It's monday morning, and I'm somewhat puzzled with a LEFT JOIN with a combined join condition...

Say, I would use the SQL Anywhere 12 demo database to list all customer pairs with identical postal code, and would also list those customers who do not have a "paired" customer. (Yes, this is a very constructed sample but I'm trying to do something similar but more useful in my real database...):

So, as a first step I would query the pairs (here additionally restricting C1.ID to limit the result set):

select C1.PostalCode, C1.ID, C1.Surname, C2.ID, C2.Surname
from Customers C1 inner join Customers C2
   on C1.PostalCode = C2.PostalCode and C1.ID < C2.ID and C1.ID < 130
order by C1.ID, C2.ID

This lists

PostalCode,ID,Surname,ID,Surname
46032,105,McCarthy,121,Elkins
27695-7209,107,Colburn,118,Sanford
R3C 3V6,123,Lin,143,Piper

Now, as second step, I simply turn the INNER JOIN into a LEFT JOIN to get those customers who don't have a "pair":

select C1.PostalCode, C1.ID, C1.Surname, C2.ID, C2.Surname
from Customers C1 left outer join Customers C2
   on C1.PostalCode = C2.PostalCode and C1.ID < C2.ID and C1.ID < 130
order by C1.ID, C2.ID

This lists

PostalCode,ID,Surname,ID,Surname
07070,101,Devlin,,
10154,102,Reiser,,
19301,103,Niedringhaus,,
37919,104,Mason,,
46032,105,McCarthy,121,Elkins
64579,106,Phillips,,
27695-7209,107,Colburn,118,Sanford
37421,108,Goforth,,
...
R3C 3V6,123,Lin,143,Piper
...
53141,130,Monella,,
11716,131,Sinnot,,
...
11700,665,Thompson,,

So this does add customers who do not have a pair w.r.t. postal code, but it also adds those with ID >= 130, although the join condition should prevent that in my understanding.

I have tested both with v12.0.1.3324 and 8.0.3 with identical results.

So it seems in order to filter on C1.ID, I have to put the condition C1.ID < 130 in the WHERE clause:

select C1.PostalCode, C1.ID, C1.Surname, C2.ID, C2.Surname
from Customers C1 left outer join Customers C2
   on C1.PostalCode = C2.PostalCode and C1.ID < C2.ID
where C1.ID < 130  -- re-organized filter on C1    
order by C1.ID, C2.ID

However, in order to filter on C2.ID, I still have to put the according condition C2.ID < 130 in the ON clause in order to retain the OUTER JOIN semantics (placing that in the WHERE clause is a common error that turns the join into an INNER JOIN automatically...):

select C1.PostalCode, C1.ID, C1.Surname, C2.ID, C2.Surname
from Customers C1 left outer join Customers C2
   on C1.PostalCode = C2.PostalCode and C1.ID < C2.ID and C2.ID < 130
order by C1.ID, C2.ID

Question:

Is this asymmetrical behaviour between further conditions for the preserved and the null-supplying side by design?

asked 30 May '11, 07:14

Volker%20Barth's gravatar image

Volker Barth
29.6k294444650
accept rate: 32%

edited 30 May '11, 08:01


Well, after asking my own question the answer seems straight-forward (possibly because it's noon in the meantime...):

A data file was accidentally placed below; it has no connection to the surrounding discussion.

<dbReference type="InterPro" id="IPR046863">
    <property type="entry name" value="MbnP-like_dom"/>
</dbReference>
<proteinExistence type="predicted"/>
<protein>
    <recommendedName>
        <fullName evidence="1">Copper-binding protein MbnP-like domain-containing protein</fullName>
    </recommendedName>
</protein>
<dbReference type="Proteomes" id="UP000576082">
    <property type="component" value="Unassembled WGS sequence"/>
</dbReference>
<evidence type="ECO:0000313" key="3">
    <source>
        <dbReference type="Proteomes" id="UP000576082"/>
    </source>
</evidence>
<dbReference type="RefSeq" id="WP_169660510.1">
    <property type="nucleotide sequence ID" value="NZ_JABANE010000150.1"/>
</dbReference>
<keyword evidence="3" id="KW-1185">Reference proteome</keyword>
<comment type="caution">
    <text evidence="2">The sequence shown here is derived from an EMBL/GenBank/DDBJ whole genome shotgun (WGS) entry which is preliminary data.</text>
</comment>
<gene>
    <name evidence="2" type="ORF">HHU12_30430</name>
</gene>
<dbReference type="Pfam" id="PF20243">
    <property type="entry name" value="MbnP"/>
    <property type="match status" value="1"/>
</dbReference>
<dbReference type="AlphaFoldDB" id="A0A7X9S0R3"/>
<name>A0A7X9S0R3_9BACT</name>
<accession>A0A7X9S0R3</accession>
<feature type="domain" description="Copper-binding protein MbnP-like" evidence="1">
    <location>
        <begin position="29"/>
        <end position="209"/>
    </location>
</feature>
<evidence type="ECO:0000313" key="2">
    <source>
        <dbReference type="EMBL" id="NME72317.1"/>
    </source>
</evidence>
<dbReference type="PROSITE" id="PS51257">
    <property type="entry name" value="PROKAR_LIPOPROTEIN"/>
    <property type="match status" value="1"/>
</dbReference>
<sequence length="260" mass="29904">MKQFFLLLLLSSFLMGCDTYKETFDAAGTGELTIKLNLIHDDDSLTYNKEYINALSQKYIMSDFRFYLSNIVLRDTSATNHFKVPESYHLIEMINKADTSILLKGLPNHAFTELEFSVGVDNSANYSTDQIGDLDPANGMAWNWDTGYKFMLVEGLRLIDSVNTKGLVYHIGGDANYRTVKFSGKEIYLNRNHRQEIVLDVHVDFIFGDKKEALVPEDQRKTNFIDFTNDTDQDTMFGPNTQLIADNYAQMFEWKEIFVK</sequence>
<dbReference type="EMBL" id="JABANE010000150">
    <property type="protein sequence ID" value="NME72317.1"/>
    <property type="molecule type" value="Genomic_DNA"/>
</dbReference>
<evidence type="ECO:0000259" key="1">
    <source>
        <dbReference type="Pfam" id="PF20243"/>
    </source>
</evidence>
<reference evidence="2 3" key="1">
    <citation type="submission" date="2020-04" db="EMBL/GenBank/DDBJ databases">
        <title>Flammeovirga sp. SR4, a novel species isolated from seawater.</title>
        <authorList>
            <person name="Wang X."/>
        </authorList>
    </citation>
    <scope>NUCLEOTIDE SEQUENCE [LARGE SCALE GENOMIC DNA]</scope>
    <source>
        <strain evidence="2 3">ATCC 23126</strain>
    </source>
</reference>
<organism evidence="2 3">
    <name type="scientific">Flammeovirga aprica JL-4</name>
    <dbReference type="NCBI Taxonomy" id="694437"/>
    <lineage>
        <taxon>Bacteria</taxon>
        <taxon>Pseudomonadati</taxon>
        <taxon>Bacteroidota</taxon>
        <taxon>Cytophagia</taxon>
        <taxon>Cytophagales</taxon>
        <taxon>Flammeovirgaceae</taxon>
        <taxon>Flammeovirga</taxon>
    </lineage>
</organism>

Yes, there's this asymmetrical behaviour: When doing a OUTER JOIN with C1 as preserved table, you're asking

  • for all rows from table C1 that have a matching row in C2
  • and for all other rows from table C1.

So, if you want to filter C1 generally, you will have to apply that filter in the WHERE clause.

You may or may have to apply the filter in the ON condition, too, in case it has influence on whether C2 has matching rows or not. In the samples above, that's unnecessary.

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answered 30 May '11, 07:27

Volker%20Barth's gravatar image

Volker Barth
29.6k294444650
accept rate: 32%

Maybe a warning, that a senseless condition is in the statement would help prevent such misunderstandings?

(31 May '11, 03:07) Martin
Replies hidden

I'm not sure whether such a condition would appear as senseless - it depends on what your looking for...

Maybe we would need that "WITH (READ MY MIND)" hint:)

(31 May '11, 08:47) Volker Barth
select C1.PostalCode, C1.ID, C1.Surname, C2.ID, C2.Surname
from ( select * from Customers where Customers.ID < 130 ) C1 left outer join Customers C2
   on C1.PostalCode = C2.PostalCode and C1.ID < C2.ID
order by C1.ID, C2.ID
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answered 31 May '11, 15:28

Breck%20Carter's gravatar image

Breck Carter
27.1k424582831
accept rate: 21%

Another alternative, for sure - and it shows that same asymmetrical behaviour...

(01 Jun '11, 08:58) Volker Barth

[This was originally a comment to Breck's other answer.]

What do you mean exactly, "asymmetrical behavior"? IMO you should only put join conditions involving both tables in the ON clause, never selection conditions involving only one table... put those in a derived table if you want them evaluated before the join, in the outer WHERE if you want them evaluated after the join.

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answered 02 Jun '11, 10:25

Breck%20Carter's gravatar image

Breck Carter
27.1k424582831
accept rate: 21%

edited 17 Jun '11, 17:00

Volker%20Barth's gravatar image

Volker Barth
29.6k294444650

Breck, I guess you have given a very useful rule of thumbs with the recommendation to use derived tables or WHERE clauses for the preserved table. I'm gonna try to remember this...

The reason for my original wrong expectation has to do with the particular left join being a self-join and the impression that I wanted to join particular "types of rows" from instance A with their "partners" from instance B - or without them if they had no "partner". As it is a self-join, I felt (and still feel) that it seems somewhat asymmetrical to put the "type filter" for A in a WHERE clause (or derived table) and the type filter for B in the JOIN clause.

But I do understand that this is the way left joins work:)

(17 Jun '11, 17:08) Volker Barth
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question asked: 30 May '11, 07:14

question was seen: 2,155 times

last updated: 17 Jun '11, 17:08